I noticed an interesting thing about the Mac App Store: many of the best apps are not available through it, especially free ones. While it’s only been a few days, I would have expected more developers to submit their apps. From my quick perusal, it seems to be dominated by expensive or new software. To test the Mac App Store’s selection of already-established software, I decided to see which of the apps from my list of essential Mac software were available (this was done by searching the title of each app). The results of what’s available are not good for the App Store (I’ve included Bodega for comparison):
2010 was the year I fell in love with apps all over again. I got a Macbook Pro near the end of 2009, giving me a chance to finally pull the plug on my dying iMac G5, and start from scratch with an almost empty Applications folder. While hype in 2010 may have been dominated by iOS apps and HTML5, Mac OS X app development continued as usual. It was as good a year as any to re-discover the beauty of the desktop app. With the launch of the Mac App Store coming tomorrow, 2011 will be off to a good start, and it’s likely to be an even better year than the last for Mac OS X. The Mac App Store will likely bring a new round of apps and a new wave of eager developers, but I’ll be just as interested in watching some of my favorite apps improve as I will be in discovering new ones. With that in mind, here are five apps for which 2011 should be a significant year.
In September 2010, The Document Foundation was announced, to foster a truly open and independent alternative to Microsoft Office. LibreOffice was simultaneously released, and while in its current form it’s basically a re-branding of OpenOffice.org, The Document Foundation promises an exciting future with a focus on content and the document itself. “The Document Foundation founders foresee a completely different future for the office suite paradigm,” read an e-mail from November, “each single module of LibreOffice will be undergoing an extensive rewrite… Most of the new features are either meant to maintain compatibility with the market leading office suite or will introduce radical innovations.” LibreOffice is the logical evolution of OpenOffice.org. While a lot of progress has already been made in the past few months, 2011 will be the year that The Document Foundation finds its footing, and LibreOffice gets a chance to fulfill its potential as a re-invigorated and truly independent alternative to Microsoft Office.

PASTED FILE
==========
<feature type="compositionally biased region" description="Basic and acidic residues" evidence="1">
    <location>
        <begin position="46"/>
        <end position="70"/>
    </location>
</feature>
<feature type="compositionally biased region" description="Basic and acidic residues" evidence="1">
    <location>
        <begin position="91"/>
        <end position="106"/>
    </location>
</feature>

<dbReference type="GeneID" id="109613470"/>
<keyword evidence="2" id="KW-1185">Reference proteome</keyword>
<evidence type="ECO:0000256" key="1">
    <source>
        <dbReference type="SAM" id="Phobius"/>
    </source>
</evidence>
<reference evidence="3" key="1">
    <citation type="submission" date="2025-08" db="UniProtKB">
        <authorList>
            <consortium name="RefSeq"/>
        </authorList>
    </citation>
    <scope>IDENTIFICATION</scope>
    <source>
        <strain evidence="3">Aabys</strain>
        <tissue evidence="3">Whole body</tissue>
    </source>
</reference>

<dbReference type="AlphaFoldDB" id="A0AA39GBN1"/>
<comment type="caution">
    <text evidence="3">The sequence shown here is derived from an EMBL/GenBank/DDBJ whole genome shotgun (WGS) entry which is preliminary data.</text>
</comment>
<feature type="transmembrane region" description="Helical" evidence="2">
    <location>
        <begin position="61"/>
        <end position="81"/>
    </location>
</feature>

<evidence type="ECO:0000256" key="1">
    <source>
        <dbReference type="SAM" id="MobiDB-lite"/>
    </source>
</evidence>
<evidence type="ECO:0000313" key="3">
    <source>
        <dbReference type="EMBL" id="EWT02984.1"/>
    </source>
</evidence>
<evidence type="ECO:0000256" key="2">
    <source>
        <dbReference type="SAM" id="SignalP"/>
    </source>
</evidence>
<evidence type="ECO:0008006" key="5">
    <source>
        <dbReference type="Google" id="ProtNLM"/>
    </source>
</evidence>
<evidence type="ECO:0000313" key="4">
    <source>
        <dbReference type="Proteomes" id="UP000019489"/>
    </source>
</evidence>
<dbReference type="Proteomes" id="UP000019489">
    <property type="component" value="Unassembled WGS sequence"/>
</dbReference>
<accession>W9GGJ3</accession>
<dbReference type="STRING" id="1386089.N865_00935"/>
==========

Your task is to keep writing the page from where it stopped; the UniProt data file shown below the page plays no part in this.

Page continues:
2010 saw the release of Plex/Nine, a long-awaited update featuring a restructured library system allowing for advanced features and greater control, as well as more independence from XBMC, Plex’s original source. Apps for the iPod Touch, iPhone and iPad were also released. I’ve already said that Plex is the best media manager out there, and with the developers now working on it full time, a deal with LG Electronics, and an upcoming Windows version, 2011 should be a good year for Plex. I won’t be surprised if this is the year it finally reaches 1.0.
Mail client Sparrow has only been out for three months, but it’s already been downloaded over 150,000 times and become one of my most used apps. Development has been quick (it’s on beta 7), the developers are very responsive to feedback (on Get Satisfaction), and Sparrow continues to improve with each beta. Sparrow is one of the first apps in what will surely become a trend: an iOS-inspired interface for a desktop app (see also: Reeder, below). The developers have promised support for IMAP in 2011, making Sparrow not just an incredible Gmail app but a viable replacement for other mail clients.
Reeder (beta for Mac OS X)
The beta for the frequently lauded iPhone/iPad app Reeder was recently released for Mac OS X, to near universally positive reception. Reeder is another app that seems built for iOS but nonetheless right at home on Mac OS X. Considering the excitement surrounding even such an early beta, expect Reeder’s popularity to increase in 2011, especially with the Mac App Store and a more complete release.